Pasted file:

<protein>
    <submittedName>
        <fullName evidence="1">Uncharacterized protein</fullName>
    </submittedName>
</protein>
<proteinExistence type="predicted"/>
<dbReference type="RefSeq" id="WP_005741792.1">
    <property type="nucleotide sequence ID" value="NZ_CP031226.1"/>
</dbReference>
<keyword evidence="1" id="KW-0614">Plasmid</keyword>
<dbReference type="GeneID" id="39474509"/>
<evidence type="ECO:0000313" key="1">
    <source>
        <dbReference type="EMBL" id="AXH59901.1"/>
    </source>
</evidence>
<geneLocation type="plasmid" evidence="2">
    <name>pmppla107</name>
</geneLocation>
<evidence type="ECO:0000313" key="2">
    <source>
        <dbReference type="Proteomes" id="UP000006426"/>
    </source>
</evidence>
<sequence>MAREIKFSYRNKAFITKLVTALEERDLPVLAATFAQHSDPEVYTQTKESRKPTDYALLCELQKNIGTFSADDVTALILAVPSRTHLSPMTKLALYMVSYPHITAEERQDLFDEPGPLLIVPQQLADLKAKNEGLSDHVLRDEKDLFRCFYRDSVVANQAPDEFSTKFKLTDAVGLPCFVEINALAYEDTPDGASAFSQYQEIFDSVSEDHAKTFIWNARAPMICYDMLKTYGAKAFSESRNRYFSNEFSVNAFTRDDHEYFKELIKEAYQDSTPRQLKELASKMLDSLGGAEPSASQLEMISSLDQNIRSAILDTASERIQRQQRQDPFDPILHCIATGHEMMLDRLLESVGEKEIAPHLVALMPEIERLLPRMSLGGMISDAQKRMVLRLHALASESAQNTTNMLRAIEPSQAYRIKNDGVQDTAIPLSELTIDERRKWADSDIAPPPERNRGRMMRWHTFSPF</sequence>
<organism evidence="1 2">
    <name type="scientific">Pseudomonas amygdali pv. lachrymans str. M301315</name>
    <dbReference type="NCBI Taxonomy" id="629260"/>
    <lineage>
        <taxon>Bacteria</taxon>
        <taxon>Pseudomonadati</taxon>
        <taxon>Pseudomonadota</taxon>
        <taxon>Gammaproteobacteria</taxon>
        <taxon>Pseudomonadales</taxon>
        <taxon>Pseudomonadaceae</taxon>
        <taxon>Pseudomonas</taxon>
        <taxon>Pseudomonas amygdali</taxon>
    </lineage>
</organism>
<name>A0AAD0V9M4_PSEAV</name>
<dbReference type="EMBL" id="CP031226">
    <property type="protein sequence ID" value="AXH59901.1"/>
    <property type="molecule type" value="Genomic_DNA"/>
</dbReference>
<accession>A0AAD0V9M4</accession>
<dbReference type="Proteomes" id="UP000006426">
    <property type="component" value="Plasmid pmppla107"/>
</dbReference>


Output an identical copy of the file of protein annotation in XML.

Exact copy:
<protein>
    <submittedName>
        <fullName evidence="1">Uncharacterized protein</fullName>
    </submittedName>
</protein>
<proteinExistence type="predicted"/>
<dbReference type="RefSeq" id="WP_005741792.1">
    <property type="nucleotide sequence ID" value="NZ_CP031226.1"/>
</dbReference>
<keyword evidence="1" id="KW-0614">Plasmid</keyword>
<dbReference type="GeneID" id="39474509"/>
<evidence type="ECO:0000313" key="1">
    <source>
        <dbReference type="EMBL" id="AXH59901.1"/>
    </source>
</evidence>
<geneLocation type="plasmid" evidence="2">
    <name>pmppla107</name>
</geneLocation>
<evidence type="ECO:0000313" key="2">
    <source>
        <dbReference type="Proteomes" id="UP000006426"/>
    </source>
</evidence>
<sequence>MAREIKFSYRNKAFITKLVTALEERDLPVLAATFAQHSDPEVYTQTKESRKPTDYALLCELQKNIGTFSADDVTALILAVPSRTHLSPMTKLALYMVSYPHITAEERQDLFDEPGPLLIVPQQLADLKAKNEGLSDHVLRDEKDLFRCFYRDSVVANQAPDEFSTKFKLTDAVGLPCFVEINALAYEDTPDGASAFSQYQEIFDSVSEDHAKTFIWNARAPMICYDMLKTYGAKAFSESRNRYFSNEFSVNAFTRDDHEYFKELIKEAYQDSTPRQLKELASKMLDSLGGAEPSASQLEMISSLDQNIRSAILDTASERIQRQQRQDPFDPILHCIATGHEMMLDRLLESVGEKEIAPHLVALMPEIERLLPRMSLGGMISDAQKRMVLRLHALASESAQNTTNMLRAIEPSQAYRIKNDGVQDTAIPLSELTIDERRKWADSDIAPPPERNRGRMMRWHTFSPF</sequence>
<organism evidence="1 2">
    <name type="scientific">Pseudomonas amygdali pv. lachrymans str. M301315</name>
    <dbReference type="NCBI Taxonomy" id="629260"/>
    <lineage>
        <taxon>Bacteria</taxon>
        <taxon>Pseudomonadati</taxon>
        <taxon>Pseudomonadota</taxon>
        <taxon>Gammaproteobacteria</taxon>
        <taxon>Pseudomonadales</taxon>
        <taxon>Pseudomonadaceae</taxon>
        <taxon>Pseudomonas</taxon>
        <taxon>Pseudomonas amygdali</taxon>
    </lineage>
</organism>
<name>A0AAD0V9M4_PSEAV</name>
<dbReference type="EMBL" id="CP031226">
    <property type="protein sequence ID" value="AXH59901.1"/>
    <property type="molecule type" value="Genomic_DNA"/>
</dbReference>
<accession>A0AAD0V9M4</accession>
<dbReference type="Proteomes" id="UP000006426">
    <property type="component" value="Plasmid pmppla107"/>
</dbReference>